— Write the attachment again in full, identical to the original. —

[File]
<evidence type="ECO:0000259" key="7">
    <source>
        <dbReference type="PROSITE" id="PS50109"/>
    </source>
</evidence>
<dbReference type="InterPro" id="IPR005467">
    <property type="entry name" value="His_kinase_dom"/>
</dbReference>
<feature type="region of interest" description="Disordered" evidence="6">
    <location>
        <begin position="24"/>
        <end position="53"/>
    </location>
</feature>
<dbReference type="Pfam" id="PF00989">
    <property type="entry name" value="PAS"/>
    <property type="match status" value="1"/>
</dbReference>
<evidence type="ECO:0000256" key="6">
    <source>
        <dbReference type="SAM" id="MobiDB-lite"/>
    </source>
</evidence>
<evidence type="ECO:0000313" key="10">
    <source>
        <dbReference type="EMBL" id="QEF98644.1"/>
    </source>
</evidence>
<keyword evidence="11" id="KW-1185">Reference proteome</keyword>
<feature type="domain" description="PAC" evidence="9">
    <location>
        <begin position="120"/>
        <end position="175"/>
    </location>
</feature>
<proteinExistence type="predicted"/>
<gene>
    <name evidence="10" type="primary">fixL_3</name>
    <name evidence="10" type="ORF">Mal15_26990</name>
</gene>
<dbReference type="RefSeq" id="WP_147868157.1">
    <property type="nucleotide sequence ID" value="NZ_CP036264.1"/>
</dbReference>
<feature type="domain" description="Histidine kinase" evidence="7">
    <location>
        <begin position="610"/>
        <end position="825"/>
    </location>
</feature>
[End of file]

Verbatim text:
<evidence type="ECO:0000259" key="7">
    <source>
        <dbReference type="PROSITE" id="PS50109"/>
    </source>
</evidence>
<dbReference type="InterPro" id="IPR005467">
    <property type="entry name" value="His_kinase_dom"/>
</dbReference>
<feature type="region of interest" description="Disordered" evidence="6">
    <location>
        <begin position="24"/>
        <end position="53"/>
    </location>
</feature>
<dbReference type="Pfam" id="PF00989">
    <property type="entry name" value="PAS"/>
    <property type="match status" value="1"/>
</dbReference>
<evidence type="ECO:0000256" key="6">
    <source>
        <dbReference type="SAM" id="MobiDB-lite"/>
    </source>
</evidence>
<evidence type="ECO:0000313" key="10">
    <source>
        <dbReference type="EMBL" id="QEF98644.1"/>
    </source>
</evidence>
<keyword evidence="11" id="KW-1185">Reference proteome</keyword>
<feature type="domain" description="PAC" evidence="9">
    <location>
        <begin position="120"/>
        <end position="175"/>
    </location>
</feature>
<proteinExistence type="predicted"/>
<gene>
    <name evidence="10" type="primary">fixL_3</name>
    <name evidence="10" type="ORF">Mal15_26990</name>
</gene>
<dbReference type="RefSeq" id="WP_147868157.1">
    <property type="nucleotide sequence ID" value="NZ_CP036264.1"/>
</dbReference>
<feature type="domain" description="Histidine kinase" evidence="7">
    <location>
        <begin position="610"/>
        <end position="825"/>
    </location>
</feature>